Biology, however, was not always his calling. In high school, Dr. Ji first gravitated towards math or physics since biology at that time was not so popular. Before his year, biology was not even taught in high school. However, he had an amazing teacher that was able to open him up to the wonders of the world of biology. From then, his interest snowballed and led to an entire career in neurobiology. Dr. Ji has since very much enjoyed science because it is a creative and innovative craft, with every project leading to a new journey. Through the seminars and talks he has given all over the world, he has very much enjoyed communicating with other scientists to spark new ideas in each other and to eliminate any kind of boundaries science might have. One of the most rewarding aspects of his career he thinks is mentoring students and fostering in them a love for pain research and science itself.

In recollecting what first got him into pain research, Dr. Ji remembers being very fascinated with how acupuncture was able to produce pain relieving effects. He was interested in how it happened and what neural pathways were activated by acupuncture. When he first started as a research scientist, the focus of pain research was on how neurons themselves contributed to pain. Over the years, Dr. Ji and others have discovered that non-neuronal cells such as microglia or astrocytes release mediating molecules that regulate pain, elucidating the interaction between the pain system and the immune system.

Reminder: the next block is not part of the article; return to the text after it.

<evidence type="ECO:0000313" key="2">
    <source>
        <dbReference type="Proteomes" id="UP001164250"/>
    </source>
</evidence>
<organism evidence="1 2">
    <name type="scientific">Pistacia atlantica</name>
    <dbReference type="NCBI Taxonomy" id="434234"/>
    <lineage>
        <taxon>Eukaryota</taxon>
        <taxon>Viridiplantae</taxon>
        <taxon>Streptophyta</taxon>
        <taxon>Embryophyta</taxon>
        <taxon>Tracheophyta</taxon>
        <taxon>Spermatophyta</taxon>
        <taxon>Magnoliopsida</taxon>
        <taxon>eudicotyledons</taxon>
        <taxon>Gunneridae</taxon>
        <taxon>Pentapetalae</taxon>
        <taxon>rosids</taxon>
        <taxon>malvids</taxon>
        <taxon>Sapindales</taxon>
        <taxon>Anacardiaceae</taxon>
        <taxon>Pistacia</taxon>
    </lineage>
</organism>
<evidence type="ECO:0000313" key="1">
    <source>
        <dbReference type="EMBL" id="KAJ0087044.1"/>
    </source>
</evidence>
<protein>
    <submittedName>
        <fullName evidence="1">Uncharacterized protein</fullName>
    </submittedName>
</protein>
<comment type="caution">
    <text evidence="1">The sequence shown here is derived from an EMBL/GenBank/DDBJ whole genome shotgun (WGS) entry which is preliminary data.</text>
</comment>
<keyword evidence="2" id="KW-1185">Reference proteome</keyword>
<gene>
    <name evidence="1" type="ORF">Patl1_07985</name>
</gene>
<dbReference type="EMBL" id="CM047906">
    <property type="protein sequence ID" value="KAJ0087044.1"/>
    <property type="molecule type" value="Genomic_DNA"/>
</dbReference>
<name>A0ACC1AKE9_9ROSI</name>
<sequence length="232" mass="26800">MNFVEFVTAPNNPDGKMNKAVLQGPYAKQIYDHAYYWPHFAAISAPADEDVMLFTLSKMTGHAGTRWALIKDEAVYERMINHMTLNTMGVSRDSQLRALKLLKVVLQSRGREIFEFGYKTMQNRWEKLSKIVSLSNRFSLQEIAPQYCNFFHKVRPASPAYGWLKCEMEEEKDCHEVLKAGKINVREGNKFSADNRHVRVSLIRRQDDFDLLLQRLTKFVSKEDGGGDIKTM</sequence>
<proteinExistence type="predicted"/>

When asked what he hopes will happen in the field of pain research, he expressed the need for more effective and personalized therapeutics for pain relief. Currently, every drug and medicine has its own limitations: there is no one magical treatment. However, he’s optimistic that his research can increase our knowledge base of the mechanisms of pain, ultimately to increase our options of treatment and address a wider array of diseases.

Though widely recognized today, Dr. Ji has personally experienced the difficulty in taking unconventional routes, often away from what the public deems to be the most exciting or popular topics of science. But he believes that even if what you are doing is not the biggest, most showy story, you must not let go of your personal belief of what will make an impact in the future. Communication with others is important but you should always maintain your independent thinking. For young scientists today, his biggest advice is to be creative, stay open-minded, and remain persistent and patient. He believes that successful science doesn’t require raw intelligence. With enough persistence and focus on specific goals, you can eventually be recognized as a leader in whatever field you pursue. The world might be very different in the next 10 to 15 years with the rapid progress and innovation in medicine, and he is very optimistic that the young generation will pioneer this progress.